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Library Lets 8-Year-Old Child Loan Out His Handwritten Book

A book handwritten by an 8-year-old boy has a waiting list full of patrons who want to read it.

Eight-year-old Dillon Helbig wrote The Adventures of Dillon Helbig’s Crismis, in December 2021. On a visit to the Lake Hazel branch of the Ada Community Library in Boise, Idaho, Dillon decided to place his book on the shelf for someone to find, in the hopes they would enjoy reading it.

“I always be sneaky, like how I get chocolate,” Dillon said in an interview.

“There was a lot of librarians that I had to sneak past so do you know what I did? I covered up this part and covered the back with my body and just snuck it in and then started to walk, and then I came in this aisle – no, wait, this aisle – and then I put my book right here. Wait, right here.”

The little book is 81 pages long and follows the adventures os Dillon himself during an eventful tree-decorating adventure. When the star on a Christmas tree explodes, Dillon is thrown into a portal travelling through time and space and visits the very first Thanksgiving, and even finds himself at the north pole.

“Everything about it was a bit crazy,” the little author said.

When Dillon went back to the library to check on his book, he noticed it was gone.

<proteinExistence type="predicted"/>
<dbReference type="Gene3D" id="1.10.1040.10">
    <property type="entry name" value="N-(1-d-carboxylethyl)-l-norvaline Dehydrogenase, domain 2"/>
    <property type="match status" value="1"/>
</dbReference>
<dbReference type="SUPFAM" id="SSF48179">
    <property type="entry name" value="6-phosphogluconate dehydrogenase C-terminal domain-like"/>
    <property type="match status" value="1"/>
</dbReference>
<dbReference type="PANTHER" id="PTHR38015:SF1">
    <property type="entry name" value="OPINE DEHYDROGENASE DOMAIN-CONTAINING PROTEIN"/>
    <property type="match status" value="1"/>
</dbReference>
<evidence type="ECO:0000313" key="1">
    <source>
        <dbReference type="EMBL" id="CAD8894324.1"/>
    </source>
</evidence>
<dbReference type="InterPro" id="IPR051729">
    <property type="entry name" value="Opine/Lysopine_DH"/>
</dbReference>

“His parents were worried we would find his book and we would get rid of it,” the Lake Hazel library branch manager, Alex Hartman, said. “Which was an unfounded fear because if there’s ever a place a book would be safe, it would be here.”

It turned out that the book had been found by staff who all read it, including Hartman’s six-year-old son.

“Dillon’s book definitely fit all the criteria that we would look for to include a book in our collection,” Hartman said.

The book is now officially catalogued and placed in amongst the graphic novels for adults, teens and kids.

The Adventures of Dillon Helbig’s Crismis is now in high demand, with the waiting list reaching 55 people. There are since plans to put the book into a digital format so more people can access it.

“We’re just hoping that … children find inspiration to write their own stories and share those with other people,” Hartman said. “I just think it’s a good demonstration to share with other kids.”

Dillon has had an award created especially for him- Whoodini Award for best young novelist- named after the library’s owl mascot.

The young author has also announced plans for more books to be released in the future!

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